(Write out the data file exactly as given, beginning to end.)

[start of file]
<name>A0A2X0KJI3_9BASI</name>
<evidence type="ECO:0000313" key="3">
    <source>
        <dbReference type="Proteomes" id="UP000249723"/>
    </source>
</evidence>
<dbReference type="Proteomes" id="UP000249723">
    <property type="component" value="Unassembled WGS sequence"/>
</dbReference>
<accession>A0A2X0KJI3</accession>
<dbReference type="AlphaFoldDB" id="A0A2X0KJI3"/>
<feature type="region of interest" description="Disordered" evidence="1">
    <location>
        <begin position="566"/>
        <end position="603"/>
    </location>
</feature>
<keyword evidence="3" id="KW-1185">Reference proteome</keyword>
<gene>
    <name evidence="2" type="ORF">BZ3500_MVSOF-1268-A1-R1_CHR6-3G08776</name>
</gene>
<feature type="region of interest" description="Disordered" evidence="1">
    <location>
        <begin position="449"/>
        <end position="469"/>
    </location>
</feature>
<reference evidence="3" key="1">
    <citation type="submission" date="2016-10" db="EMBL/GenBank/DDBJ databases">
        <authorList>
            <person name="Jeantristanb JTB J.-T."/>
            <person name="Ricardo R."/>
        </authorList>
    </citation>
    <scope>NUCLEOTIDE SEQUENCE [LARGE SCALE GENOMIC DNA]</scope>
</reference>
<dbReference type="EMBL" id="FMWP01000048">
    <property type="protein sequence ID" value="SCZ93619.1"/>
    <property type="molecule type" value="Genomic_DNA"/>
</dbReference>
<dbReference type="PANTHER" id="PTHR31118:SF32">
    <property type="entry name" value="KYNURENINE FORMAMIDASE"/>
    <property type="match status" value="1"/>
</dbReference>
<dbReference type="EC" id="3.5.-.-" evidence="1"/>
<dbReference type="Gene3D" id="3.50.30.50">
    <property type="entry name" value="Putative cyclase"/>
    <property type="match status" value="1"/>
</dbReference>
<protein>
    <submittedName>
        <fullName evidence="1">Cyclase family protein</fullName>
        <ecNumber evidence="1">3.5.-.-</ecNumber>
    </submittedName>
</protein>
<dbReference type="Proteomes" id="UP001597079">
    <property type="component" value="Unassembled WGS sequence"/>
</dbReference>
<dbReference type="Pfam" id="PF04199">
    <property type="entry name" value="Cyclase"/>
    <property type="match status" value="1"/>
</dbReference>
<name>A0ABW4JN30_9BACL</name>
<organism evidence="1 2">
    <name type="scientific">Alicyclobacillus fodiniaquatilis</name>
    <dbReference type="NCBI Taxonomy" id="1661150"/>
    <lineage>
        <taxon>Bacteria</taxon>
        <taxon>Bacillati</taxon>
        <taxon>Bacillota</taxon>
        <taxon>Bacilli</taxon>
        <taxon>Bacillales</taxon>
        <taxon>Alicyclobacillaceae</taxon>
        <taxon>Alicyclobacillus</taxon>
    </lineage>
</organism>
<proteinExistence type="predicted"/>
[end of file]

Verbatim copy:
<name>A0A2X0KJI3_9BASI</name>
<evidence type="ECO:0000313" key="3">
    <source>
        <dbReference type="Proteomes" id="UP000249723"/>
    </source>
</evidence>
<dbReference type="Proteomes" id="UP000249723">
    <property type="component" value="Unassembled WGS sequence"/>
</dbReference>
<accession>A0A2X0KJI3</accession>
<dbReference type="AlphaFoldDB" id="A0A2X0KJI3"/>
<feature type="region of interest" description="Disordered" evidence="1">
    <location>
        <begin position="566"/>
        <end position="603"/>
    </location>
</feature>
<keyword evidence="3" id="KW-1185">Reference proteome</keyword>
<gene>
    <name evidence="2" type="ORF">BZ3500_MVSOF-1268-A1-R1_CHR6-3G08776</name>
</gene>
<feature type="region of interest" description="Disordered" evidence="1">
    <location>
        <begin position="449"/>
        <end position="469"/>
    </location>
</feature>
<reference evidence="3" key="1">
    <citation type="submission" date="2016-10" db="EMBL/GenBank/DDBJ databases">
        <authorList>
            <person name="Jeantristanb JTB J.-T."/>
            <person name="Ricardo R."/>
        </authorList>
    </citation>
    <scope>NUCLEOTIDE SEQUENCE [LARGE SCALE GENOMIC DNA]</scope>
</reference>
<dbReference type="EMBL" id="FMWP01000048">
    <property type="protein sequence ID" value="SCZ93619.1"/>
    <property type="molecule type" value="Genomic_DNA"/>
</dbReference>
<dbReference type="PANTHER" id="PTHR31118:SF32">
    <property type="entry name" value="KYNURENINE FORMAMIDASE"/>
    <property type="match status" value="1"/>
</dbReference>
<dbReference type="EC" id="3.5.-.-" evidence="1"/>
<dbReference type="Gene3D" id="3.50.30.50">
    <property type="entry name" value="Putative cyclase"/>
    <property type="match status" value="1"/>
</dbReference>
<protein>
    <submittedName>
        <fullName evidence="1">Cyclase family protein</fullName>
        <ecNumber evidence="1">3.5.-.-</ecNumber>
    </submittedName>
</protein>
<dbReference type="Proteomes" id="UP001597079">
    <property type="component" value="Unassembled WGS sequence"/>
</dbReference>
<dbReference type="Pfam" id="PF04199">
    <property type="entry name" value="Cyclase"/>
    <property type="match status" value="1"/>
</dbReference>
<name>A0ABW4JN30_9BACL</name>
<organism evidence="1 2">
    <name type="scientific">Alicyclobacillus fodiniaquatilis</name>
    <dbReference type="NCBI Taxonomy" id="1661150"/>
    <lineage>
        <taxon>Bacteria</taxon>
        <taxon>Bacillati</taxon>
        <taxon>Bacillota</taxon>
        <taxon>Bacilli</taxon>
        <taxon>Bacillales</taxon>
        <taxon>Alicyclobacillaceae</taxon>
        <taxon>Alicyclobacillus</taxon>
    </lineage>
</organism>
<proteinExistence type="predicted"/>